Abstract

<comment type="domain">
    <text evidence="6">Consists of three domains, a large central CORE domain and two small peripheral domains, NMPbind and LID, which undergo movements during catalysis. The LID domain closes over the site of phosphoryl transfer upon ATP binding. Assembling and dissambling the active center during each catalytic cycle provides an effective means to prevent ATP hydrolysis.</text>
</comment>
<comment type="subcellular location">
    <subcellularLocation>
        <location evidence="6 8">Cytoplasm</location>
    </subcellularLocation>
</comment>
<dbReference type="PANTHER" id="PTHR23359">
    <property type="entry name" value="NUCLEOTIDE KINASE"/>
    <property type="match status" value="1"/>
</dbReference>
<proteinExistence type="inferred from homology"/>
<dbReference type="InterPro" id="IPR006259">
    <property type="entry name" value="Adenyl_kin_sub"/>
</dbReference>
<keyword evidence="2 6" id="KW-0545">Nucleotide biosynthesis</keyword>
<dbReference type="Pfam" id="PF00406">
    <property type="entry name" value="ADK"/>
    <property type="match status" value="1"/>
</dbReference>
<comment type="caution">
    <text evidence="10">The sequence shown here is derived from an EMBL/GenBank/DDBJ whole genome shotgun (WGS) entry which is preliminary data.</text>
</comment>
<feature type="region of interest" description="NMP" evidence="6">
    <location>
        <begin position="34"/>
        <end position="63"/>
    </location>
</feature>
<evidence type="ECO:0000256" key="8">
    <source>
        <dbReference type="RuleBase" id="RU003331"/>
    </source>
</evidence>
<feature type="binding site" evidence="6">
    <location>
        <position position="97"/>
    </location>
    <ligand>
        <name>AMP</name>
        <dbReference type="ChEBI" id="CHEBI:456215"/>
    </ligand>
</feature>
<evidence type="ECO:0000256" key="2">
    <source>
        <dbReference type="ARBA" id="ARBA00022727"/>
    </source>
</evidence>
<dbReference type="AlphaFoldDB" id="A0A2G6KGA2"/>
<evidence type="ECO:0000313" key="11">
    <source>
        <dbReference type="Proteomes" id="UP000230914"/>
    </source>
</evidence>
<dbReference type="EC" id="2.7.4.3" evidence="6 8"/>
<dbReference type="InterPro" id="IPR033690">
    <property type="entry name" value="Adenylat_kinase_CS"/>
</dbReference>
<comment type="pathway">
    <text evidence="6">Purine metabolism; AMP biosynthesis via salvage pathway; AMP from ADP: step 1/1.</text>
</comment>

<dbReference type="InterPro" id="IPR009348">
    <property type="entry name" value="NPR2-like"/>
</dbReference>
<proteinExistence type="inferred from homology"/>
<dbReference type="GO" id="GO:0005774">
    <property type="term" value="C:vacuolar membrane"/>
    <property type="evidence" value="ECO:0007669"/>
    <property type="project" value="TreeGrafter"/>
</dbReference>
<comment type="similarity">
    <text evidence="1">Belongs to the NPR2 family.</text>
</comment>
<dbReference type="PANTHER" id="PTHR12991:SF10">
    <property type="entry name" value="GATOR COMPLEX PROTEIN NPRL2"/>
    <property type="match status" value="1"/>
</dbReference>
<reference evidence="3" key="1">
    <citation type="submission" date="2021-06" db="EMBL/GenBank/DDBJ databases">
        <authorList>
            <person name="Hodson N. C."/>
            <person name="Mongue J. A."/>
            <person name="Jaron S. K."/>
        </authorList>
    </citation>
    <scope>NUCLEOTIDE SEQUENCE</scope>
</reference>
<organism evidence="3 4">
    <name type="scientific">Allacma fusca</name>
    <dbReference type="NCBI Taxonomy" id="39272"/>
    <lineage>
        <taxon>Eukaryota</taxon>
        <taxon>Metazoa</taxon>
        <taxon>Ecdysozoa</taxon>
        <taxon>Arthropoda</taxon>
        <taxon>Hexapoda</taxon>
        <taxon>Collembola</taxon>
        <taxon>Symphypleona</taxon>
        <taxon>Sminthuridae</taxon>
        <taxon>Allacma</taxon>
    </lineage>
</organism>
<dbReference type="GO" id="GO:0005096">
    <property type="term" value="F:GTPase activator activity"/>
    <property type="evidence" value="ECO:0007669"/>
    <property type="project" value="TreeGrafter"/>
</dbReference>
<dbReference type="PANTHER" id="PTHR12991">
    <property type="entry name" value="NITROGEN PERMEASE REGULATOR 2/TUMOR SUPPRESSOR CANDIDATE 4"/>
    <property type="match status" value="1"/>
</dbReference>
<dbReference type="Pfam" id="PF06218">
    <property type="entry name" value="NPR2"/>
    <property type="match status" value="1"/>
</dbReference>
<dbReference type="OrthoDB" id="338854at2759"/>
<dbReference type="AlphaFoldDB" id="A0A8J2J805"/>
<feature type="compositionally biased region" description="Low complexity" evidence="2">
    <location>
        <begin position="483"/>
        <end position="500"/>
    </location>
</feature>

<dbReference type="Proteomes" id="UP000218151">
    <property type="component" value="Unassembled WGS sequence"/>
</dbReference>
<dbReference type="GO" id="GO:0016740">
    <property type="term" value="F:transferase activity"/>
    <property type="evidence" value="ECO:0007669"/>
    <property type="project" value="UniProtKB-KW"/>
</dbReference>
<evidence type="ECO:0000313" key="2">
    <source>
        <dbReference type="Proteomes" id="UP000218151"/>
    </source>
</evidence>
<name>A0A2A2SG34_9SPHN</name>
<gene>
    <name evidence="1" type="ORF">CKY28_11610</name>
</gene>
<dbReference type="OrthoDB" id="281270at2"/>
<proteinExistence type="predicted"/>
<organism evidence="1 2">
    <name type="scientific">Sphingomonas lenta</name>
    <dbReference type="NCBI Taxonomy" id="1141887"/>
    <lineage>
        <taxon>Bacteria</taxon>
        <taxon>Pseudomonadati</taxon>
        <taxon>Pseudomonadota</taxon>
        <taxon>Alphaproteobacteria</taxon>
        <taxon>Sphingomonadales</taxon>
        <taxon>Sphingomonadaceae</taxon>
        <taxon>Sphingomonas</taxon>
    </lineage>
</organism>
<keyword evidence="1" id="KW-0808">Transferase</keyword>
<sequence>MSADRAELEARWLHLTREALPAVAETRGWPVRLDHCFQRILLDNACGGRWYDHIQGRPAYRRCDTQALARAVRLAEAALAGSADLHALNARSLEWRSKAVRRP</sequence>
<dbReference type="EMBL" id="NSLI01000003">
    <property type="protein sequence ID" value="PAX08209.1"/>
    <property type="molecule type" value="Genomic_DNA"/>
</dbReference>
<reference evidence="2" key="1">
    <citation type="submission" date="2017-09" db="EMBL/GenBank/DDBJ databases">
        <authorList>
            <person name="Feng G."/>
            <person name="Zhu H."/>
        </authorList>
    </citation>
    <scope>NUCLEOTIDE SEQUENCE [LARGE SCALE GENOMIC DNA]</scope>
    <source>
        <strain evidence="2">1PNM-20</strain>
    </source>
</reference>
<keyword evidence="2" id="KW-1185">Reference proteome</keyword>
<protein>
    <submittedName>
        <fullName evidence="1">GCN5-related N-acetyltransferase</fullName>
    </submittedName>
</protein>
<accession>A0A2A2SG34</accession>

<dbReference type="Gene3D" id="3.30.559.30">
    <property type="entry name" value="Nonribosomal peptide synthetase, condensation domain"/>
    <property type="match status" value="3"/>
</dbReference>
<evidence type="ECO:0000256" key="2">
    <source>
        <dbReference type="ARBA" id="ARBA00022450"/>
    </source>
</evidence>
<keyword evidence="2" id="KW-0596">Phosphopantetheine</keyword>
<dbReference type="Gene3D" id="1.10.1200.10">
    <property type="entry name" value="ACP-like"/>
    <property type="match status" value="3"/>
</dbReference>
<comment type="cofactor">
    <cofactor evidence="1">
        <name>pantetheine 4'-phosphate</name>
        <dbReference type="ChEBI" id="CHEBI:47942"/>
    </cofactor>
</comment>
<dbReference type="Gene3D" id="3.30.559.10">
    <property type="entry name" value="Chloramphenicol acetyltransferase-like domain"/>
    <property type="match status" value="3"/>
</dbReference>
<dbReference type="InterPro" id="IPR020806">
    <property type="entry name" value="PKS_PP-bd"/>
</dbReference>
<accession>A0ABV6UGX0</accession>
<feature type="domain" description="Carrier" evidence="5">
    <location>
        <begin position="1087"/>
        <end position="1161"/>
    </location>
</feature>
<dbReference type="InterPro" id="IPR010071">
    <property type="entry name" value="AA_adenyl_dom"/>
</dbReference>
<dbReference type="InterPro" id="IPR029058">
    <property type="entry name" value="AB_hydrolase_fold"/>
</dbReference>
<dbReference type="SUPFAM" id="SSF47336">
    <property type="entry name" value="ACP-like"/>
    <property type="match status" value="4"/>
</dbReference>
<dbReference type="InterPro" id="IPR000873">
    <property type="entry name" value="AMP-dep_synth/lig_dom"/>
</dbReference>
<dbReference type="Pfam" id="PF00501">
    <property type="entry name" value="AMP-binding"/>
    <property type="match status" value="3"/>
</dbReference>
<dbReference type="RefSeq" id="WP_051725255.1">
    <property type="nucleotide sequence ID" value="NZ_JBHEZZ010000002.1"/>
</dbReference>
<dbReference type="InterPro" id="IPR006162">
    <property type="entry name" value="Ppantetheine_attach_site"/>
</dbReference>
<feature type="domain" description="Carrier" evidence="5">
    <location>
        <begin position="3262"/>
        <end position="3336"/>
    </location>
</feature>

Cross joints are late-formed nonsystematic fractures that extend across intervals between systematic joints. Traces of such cross joints are seen on bedding-plane surfaces of Devonian Catskill clastic sedimentary rocks of the Appalachian Plateau of western New York State, where the maximum horizontal principal stress (SH) is oriented ∼N65°E, as indicated by in situ stress measurements. Between pairs of closely spaced systematic joints, traces of cross joints are commonly planar and orthogonal to the preexisting joints. However, in the mid-region between some widely spaced systematic joints in western New York, cross joints strike parallel to the SH of the present lithospheric stress field, but then curve to abut the preexisting joints at right angles. A curving trace reflects a local perturbation of the regional stress field in the vicinity of preexisting joints, and the perpendicular termination indicates that the preexisting joints were open. Depending on their age, the strike of the mid-region of curving cross joints denotes the orientation of either the neotectonic stress field or its Tertiary predecessor in the North American lithosphere.

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